Isobel Campbell: WXPN Live Performance
Isobel Campbell and Mark Lanegan's Ballad Of The Broken Seas has received a lot of well deserved praise from music critics and fans. Here's the artists' description of the project:
Scottish chanteuse Isobel Campbell has inked a long term worldwide recording deal with V2 Records. Isobel, formally of Belle & Sebastian, has spent the initial part of this year completing work on Ballad of the Broken Seas, the collaborative album recorded with former Screaming Trees & Queens of the Stone Age singer, Mark Lanegan. Although much of the album was recorded with Campbell in her native Glasgow, and Lanegan in Los Angeles, the two actually came together in the studio in L.A. in May to cut a number of new tracks for the release, including a new Lanegan penned song, "Revolver" and a version of the traditional blues tune, "St James Infirmary". Isobel initially met Mark Lanegan in Glasgow while he was on tour with Queens Of The Stoneage. Professing to be a big fan of her music, Lanegan made an offhand comment about how he would love for them to make a record together. Isobel took the idea and ran with it, writing a number of songs with Lanegan in mind, communicating with him via the internet, and posting over tracks for him to add his vocals to.Any project involving Mark Lanegan is a winner in my book, and this record is no exception. Campbell stopped by WXPN a while back to promote the record, and though her pal Lanegan was not present, she did have a friend from Glasgow join her to sing Lanegan's parts. The interview segments are well worth listening to if only because of Campbell's voice. I could listen to her beautiful Scottish lilt for days and be completely mezmorized.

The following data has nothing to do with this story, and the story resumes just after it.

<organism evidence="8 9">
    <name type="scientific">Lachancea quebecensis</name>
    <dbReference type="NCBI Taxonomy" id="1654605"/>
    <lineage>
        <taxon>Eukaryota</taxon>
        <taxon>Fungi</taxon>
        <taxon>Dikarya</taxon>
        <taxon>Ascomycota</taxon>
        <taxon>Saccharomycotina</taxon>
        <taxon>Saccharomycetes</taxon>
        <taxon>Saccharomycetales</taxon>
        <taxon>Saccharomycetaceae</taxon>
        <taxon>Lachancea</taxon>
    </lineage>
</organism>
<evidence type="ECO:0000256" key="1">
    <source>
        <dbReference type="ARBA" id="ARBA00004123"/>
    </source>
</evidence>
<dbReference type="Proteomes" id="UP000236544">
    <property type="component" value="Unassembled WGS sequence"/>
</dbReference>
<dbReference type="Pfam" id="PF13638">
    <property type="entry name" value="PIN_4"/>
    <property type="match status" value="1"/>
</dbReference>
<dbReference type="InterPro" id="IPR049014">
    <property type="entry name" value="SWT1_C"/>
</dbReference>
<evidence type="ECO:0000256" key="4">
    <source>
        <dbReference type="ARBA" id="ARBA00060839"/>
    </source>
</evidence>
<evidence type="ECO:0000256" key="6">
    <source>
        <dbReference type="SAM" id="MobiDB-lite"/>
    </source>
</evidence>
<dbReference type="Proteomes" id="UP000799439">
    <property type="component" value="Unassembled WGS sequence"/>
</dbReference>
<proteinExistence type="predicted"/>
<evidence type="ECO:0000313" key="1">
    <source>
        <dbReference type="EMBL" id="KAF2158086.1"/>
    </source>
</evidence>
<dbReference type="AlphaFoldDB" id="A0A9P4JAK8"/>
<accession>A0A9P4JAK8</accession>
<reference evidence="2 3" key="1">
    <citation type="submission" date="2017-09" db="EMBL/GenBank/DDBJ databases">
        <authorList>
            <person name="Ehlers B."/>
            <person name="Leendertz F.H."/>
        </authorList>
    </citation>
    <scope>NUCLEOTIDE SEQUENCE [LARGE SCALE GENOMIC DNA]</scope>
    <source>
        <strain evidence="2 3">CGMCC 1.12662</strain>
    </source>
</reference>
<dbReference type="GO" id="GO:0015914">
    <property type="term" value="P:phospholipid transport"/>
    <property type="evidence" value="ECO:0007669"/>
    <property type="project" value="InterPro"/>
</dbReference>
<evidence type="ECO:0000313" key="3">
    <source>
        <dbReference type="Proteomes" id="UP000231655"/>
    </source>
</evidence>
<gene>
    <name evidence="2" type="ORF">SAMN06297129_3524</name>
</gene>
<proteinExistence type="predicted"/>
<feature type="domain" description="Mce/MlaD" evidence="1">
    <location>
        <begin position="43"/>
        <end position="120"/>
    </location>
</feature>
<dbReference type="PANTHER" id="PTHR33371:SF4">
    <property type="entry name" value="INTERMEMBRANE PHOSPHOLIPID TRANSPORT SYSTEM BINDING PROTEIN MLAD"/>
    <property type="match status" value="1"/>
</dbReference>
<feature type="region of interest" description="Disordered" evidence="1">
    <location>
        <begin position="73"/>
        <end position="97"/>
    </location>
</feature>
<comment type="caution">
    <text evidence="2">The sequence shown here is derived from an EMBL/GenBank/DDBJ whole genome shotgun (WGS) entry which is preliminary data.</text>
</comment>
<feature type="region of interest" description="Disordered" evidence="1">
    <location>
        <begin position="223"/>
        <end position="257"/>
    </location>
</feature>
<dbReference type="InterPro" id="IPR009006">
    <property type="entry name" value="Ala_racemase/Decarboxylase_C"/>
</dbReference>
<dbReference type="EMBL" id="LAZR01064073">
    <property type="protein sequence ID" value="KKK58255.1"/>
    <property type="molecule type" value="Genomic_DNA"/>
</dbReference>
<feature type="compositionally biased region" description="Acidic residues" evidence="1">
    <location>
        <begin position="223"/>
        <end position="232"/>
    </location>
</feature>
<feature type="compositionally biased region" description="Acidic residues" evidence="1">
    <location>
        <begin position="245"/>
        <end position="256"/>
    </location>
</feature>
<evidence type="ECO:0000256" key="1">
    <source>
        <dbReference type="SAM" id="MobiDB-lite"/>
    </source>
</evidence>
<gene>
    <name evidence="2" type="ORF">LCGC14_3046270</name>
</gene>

"His voice is rough and a lot of people say mine is angelic," Campbell says of Lanegan. "It's the two sides of the coin, really. That's how we both always looked at it. It's very unlikely. It's a very feminine/masculine thing as well."
As for the sound of Broken Seas, which features a "quite nasty" cover of Hank Williams' "Ramblin' Man" that Campbell says would fit well in a Quentin Tarantino movie, the artist offers, "I was going for an old-school kind of approach. I'd been listening a lot to the American Recordings by Johnny Cash and I'm a huge, huge fan of Lee Hazlewood and Nancy Sinatra. It's kind of sun-bleached and psychedelic, with a little bit of folk or country."
WXPN Live Performance
Might Have Been
Honey Child What Can I Do?
Download the set here.
Labels: Isobel Campbell